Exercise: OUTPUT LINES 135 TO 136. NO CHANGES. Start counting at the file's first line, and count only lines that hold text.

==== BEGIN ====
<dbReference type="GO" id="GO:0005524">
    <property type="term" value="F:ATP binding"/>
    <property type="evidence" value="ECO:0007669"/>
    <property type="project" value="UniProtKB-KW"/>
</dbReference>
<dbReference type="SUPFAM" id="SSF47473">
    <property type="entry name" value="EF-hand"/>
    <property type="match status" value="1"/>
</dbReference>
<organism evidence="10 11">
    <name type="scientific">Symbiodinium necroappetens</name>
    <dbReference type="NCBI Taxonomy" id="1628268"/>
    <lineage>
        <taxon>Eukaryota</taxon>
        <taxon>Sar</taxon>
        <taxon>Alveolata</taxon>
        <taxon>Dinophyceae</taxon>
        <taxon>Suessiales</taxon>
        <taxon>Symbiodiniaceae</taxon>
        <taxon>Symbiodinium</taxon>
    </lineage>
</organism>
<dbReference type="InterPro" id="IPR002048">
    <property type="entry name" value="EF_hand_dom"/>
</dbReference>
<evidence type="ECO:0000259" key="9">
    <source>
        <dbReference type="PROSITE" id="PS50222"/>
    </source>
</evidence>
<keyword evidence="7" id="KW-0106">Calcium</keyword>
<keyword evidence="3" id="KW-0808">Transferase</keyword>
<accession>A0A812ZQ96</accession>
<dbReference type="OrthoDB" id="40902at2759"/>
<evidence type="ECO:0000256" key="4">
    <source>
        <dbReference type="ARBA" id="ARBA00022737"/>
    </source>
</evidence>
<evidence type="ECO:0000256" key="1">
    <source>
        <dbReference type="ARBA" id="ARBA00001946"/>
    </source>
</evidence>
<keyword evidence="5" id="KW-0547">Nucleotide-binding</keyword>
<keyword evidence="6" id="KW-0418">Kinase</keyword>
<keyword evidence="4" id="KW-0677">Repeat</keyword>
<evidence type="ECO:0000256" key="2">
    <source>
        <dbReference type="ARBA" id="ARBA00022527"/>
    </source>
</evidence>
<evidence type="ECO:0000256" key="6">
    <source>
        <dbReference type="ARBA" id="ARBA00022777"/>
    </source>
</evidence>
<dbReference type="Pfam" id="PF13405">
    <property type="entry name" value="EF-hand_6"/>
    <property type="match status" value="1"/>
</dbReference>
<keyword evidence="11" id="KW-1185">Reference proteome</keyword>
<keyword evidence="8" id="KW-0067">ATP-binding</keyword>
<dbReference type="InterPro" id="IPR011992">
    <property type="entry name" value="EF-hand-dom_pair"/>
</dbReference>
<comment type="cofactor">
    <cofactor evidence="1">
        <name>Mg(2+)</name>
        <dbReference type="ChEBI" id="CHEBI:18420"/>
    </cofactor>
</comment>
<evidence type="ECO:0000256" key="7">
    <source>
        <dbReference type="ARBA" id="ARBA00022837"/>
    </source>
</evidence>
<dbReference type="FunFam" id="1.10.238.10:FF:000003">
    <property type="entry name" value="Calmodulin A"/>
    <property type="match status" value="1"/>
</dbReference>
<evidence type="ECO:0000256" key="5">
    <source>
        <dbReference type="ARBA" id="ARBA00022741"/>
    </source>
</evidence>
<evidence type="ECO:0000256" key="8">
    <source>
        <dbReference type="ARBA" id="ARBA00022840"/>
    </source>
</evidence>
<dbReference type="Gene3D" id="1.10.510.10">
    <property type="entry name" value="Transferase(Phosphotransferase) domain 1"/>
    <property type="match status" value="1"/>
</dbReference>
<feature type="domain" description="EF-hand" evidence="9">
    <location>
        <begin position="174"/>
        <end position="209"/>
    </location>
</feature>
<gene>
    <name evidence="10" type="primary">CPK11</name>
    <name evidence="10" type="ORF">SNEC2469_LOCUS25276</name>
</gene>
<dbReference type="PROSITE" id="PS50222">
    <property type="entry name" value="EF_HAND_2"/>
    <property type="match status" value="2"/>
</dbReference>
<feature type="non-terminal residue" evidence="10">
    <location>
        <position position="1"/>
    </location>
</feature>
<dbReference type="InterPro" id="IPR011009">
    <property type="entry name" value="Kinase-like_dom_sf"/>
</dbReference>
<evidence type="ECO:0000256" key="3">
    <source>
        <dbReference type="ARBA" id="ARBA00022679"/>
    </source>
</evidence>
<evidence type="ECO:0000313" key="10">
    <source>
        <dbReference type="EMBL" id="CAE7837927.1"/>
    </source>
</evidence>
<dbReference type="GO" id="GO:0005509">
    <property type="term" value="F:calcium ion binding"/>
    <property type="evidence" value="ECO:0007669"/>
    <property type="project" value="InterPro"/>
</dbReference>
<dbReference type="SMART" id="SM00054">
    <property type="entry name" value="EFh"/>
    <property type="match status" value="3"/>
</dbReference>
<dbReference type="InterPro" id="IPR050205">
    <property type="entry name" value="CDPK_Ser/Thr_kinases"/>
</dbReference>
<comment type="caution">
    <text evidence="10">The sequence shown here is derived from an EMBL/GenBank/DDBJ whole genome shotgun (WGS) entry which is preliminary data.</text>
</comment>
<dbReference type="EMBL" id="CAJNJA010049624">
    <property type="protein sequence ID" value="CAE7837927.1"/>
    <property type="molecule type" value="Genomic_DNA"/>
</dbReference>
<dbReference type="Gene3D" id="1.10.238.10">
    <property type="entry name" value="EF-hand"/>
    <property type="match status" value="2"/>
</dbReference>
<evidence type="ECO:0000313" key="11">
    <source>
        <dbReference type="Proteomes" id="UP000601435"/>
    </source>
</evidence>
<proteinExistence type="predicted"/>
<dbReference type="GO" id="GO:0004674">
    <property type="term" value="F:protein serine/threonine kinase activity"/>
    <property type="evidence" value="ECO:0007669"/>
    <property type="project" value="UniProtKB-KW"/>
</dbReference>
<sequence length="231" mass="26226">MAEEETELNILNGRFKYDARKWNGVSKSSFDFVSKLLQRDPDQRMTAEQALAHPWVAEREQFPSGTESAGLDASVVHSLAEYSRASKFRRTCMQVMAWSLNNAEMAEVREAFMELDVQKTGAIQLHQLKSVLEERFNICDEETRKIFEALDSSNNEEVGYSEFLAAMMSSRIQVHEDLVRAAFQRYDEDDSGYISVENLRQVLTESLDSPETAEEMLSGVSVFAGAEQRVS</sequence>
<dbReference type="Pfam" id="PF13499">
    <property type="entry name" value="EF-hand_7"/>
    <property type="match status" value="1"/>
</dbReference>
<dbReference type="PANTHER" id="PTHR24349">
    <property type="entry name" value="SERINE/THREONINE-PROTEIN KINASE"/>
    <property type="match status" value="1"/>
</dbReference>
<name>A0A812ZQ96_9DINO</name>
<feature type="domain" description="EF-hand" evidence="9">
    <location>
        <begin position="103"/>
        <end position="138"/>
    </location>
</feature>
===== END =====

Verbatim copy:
    <property type="match status" value="3"/>
</dbReference>